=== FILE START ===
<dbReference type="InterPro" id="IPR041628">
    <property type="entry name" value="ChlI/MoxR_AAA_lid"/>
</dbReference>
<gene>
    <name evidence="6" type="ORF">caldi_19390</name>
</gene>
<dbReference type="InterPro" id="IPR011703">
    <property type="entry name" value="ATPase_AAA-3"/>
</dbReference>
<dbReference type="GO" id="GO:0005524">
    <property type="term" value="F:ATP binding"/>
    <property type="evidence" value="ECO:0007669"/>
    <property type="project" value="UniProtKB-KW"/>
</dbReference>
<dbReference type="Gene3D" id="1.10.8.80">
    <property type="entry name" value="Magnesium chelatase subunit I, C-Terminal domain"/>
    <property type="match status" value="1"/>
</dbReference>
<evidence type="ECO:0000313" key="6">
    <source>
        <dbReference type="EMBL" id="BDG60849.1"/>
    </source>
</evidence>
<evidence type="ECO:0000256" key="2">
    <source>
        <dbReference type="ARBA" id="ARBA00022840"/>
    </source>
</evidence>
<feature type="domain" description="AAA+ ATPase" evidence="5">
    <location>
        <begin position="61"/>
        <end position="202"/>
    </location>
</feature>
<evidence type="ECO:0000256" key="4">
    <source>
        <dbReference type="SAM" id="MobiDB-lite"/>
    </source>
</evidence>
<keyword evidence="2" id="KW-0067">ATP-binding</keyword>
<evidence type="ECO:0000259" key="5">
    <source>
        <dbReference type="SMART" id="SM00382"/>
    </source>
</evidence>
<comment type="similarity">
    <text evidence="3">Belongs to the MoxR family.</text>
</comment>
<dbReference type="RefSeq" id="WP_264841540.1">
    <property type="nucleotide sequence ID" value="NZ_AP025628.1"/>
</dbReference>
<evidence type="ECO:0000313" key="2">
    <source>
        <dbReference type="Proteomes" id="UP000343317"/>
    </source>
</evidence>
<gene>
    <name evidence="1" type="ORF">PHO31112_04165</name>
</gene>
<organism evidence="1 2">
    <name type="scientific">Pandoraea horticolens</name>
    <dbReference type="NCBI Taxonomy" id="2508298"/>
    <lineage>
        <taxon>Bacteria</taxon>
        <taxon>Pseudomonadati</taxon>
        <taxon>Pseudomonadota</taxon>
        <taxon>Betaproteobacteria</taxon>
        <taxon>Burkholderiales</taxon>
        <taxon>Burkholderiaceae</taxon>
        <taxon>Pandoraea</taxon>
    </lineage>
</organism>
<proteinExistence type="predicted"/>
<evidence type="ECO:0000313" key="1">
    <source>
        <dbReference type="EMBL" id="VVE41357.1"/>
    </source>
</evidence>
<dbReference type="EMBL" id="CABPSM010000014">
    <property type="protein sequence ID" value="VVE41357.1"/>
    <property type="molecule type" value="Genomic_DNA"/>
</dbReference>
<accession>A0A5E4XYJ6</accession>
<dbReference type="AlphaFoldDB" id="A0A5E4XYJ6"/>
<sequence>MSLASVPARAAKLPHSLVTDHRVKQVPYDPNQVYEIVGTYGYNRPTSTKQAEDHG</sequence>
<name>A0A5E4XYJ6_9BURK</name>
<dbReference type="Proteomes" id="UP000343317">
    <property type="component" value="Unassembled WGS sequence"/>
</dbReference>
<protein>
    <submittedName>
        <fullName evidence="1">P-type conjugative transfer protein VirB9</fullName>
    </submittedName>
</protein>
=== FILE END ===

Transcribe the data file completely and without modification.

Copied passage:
<dbReference type="InterPro" id="IPR041628">
    <property type="entry name" value="ChlI/MoxR_AAA_lid"/>
</dbReference>
<gene>
    <name evidence="6" type="ORF">caldi_19390</name>
</gene>
<dbReference type="InterPro" id="IPR011703">
    <property type="entry name" value="ATPase_AAA-3"/>
</dbReference>
<dbReference type="GO" id="GO:0005524">
    <property type="term" value="F:ATP binding"/>
    <property type="evidence" value="ECO:0007669"/>
    <property type="project" value="UniProtKB-KW"/>
</dbReference>
<dbReference type="Gene3D" id="1.10.8.80">
    <property type="entry name" value="Magnesium chelatase subunit I, C-Terminal domain"/>
    <property type="match status" value="1"/>
</dbReference>
<evidence type="ECO:0000313" key="6">
    <source>
        <dbReference type="EMBL" id="BDG60849.1"/>
    </source>
</evidence>
<evidence type="ECO:0000256" key="2">
    <source>
        <dbReference type="ARBA" id="ARBA00022840"/>
    </source>
</evidence>
<feature type="domain" description="AAA+ ATPase" evidence="5">
    <location>
        <begin position="61"/>
        <end position="202"/>
    </location>
</feature>
<evidence type="ECO:0000256" key="4">
    <source>
        <dbReference type="SAM" id="MobiDB-lite"/>
    </source>
</evidence>
<keyword evidence="2" id="KW-0067">ATP-binding</keyword>
<evidence type="ECO:0000259" key="5">
    <source>
        <dbReference type="SMART" id="SM00382"/>
    </source>
</evidence>
<comment type="similarity">
    <text evidence="3">Belongs to the MoxR family.</text>
</comment>
<dbReference type="RefSeq" id="WP_264841540.1">
    <property type="nucleotide sequence ID" value="NZ_AP025628.1"/>
</dbReference>
<evidence type="ECO:0000313" key="2">
    <source>
        <dbReference type="Proteomes" id="UP000343317"/>
    </source>
</evidence>
<gene>
    <name evidence="1" type="ORF">PHO31112_04165</name>
</gene>
<organism evidence="1 2">
    <name type="scientific">Pandoraea horticolens</name>
    <dbReference type="NCBI Taxonomy" id="2508298"/>
    <lineage>
        <taxon>Bacteria</taxon>
        <taxon>Pseudomonadati</taxon>
        <taxon>Pseudomonadota</taxon>
        <taxon>Betaproteobacteria</taxon>
        <taxon>Burkholderiales</taxon>
        <taxon>Burkholderiaceae</taxon>
        <taxon>Pandoraea</taxon>
    </lineage>
</organism>
<proteinExistence type="predicted"/>
<evidence type="ECO:0000313" key="1">
    <source>
        <dbReference type="EMBL" id="VVE41357.1"/>
    </source>
</evidence>
<dbReference type="EMBL" id="CABPSM010000014">
    <property type="protein sequence ID" value="VVE41357.1"/>
    <property type="molecule type" value="Genomic_DNA"/>
</dbReference>
<accession>A0A5E4XYJ6</accession>
<dbReference type="AlphaFoldDB" id="A0A5E4XYJ6"/>
<sequence>MSLASVPARAAKLPHSLVTDHRVKQVPYDPNQVYEIVGTYGYNRPTSTKQAEDHG</sequence>
<name>A0A5E4XYJ6_9BURK</name>
<dbReference type="Proteomes" id="UP000343317">
    <property type="component" value="Unassembled WGS sequence"/>
</dbReference>
<protein>
    <submittedName>
        <fullName evidence="1">P-type conjugative transfer protein VirB9</fullName>
    </submittedName>
</protein>